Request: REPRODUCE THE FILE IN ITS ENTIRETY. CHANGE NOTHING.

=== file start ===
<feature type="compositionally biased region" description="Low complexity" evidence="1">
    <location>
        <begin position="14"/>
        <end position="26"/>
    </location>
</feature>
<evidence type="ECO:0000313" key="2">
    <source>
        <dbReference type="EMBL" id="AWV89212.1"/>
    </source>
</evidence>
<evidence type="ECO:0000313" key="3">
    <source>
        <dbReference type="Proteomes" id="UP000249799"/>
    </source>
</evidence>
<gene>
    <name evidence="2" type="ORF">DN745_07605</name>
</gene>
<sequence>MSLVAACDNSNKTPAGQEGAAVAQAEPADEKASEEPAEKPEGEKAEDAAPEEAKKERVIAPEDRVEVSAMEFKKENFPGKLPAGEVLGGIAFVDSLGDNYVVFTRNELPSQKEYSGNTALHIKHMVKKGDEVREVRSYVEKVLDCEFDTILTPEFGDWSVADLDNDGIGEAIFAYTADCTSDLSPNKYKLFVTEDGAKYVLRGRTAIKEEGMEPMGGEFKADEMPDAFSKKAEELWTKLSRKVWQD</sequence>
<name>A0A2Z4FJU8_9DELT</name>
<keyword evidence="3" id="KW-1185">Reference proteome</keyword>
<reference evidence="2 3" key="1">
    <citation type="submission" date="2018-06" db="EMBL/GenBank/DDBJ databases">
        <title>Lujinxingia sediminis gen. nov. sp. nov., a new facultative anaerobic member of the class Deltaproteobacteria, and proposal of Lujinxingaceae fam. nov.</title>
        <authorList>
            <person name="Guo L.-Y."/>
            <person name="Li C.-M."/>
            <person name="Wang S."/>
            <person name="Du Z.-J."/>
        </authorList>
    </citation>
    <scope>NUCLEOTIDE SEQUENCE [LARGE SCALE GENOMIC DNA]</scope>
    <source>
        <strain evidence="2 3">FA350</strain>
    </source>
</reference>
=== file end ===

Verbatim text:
<feature type="compositionally biased region" description="Low complexity" evidence="1">
    <location>
        <begin position="14"/>
        <end position="26"/>
    </location>
</feature>
<evidence type="ECO:0000313" key="2">
    <source>
        <dbReference type="EMBL" id="AWV89212.1"/>
    </source>
</evidence>
<evidence type="ECO:0000313" key="3">
    <source>
        <dbReference type="Proteomes" id="UP000249799"/>
    </source>
</evidence>
<gene>
    <name evidence="2" type="ORF">DN745_07605</name>
</gene>
<sequence>MSLVAACDNSNKTPAGQEGAAVAQAEPADEKASEEPAEKPEGEKAEDAAPEEAKKERVIAPEDRVEVSAMEFKKENFPGKLPAGEVLGGIAFVDSLGDNYVVFTRNELPSQKEYSGNTALHIKHMVKKGDEVREVRSYVEKVLDCEFDTILTPEFGDWSVADLDNDGIGEAIFAYTADCTSDLSPNKYKLFVTEDGAKYVLRGRTAIKEEGMEPMGGEFKADEMPDAFSKKAEELWTKLSRKVWQD</sequence>
<name>A0A2Z4FJU8_9DELT</name>
<keyword evidence="3" id="KW-1185">Reference proteome</keyword>
<reference evidence="2 3" key="1">
    <citation type="submission" date="2018-06" db="EMBL/GenBank/DDBJ databases">
        <title>Lujinxingia sediminis gen. nov. sp. nov., a new facultative anaerobic member of the class Deltaproteobacteria, and proposal of Lujinxingaceae fam. nov.</title>
        <authorList>
            <person name="Guo L.-Y."/>
            <person name="Li C.-M."/>
            <person name="Wang S."/>
            <person name="Du Z.-J."/>
        </authorList>
    </citation>
    <scope>NUCLEOTIDE SEQUENCE [LARGE SCALE GENOMIC DNA]</scope>
    <source>
        <strain evidence="2 3">FA350</strain>
    </source>
</reference>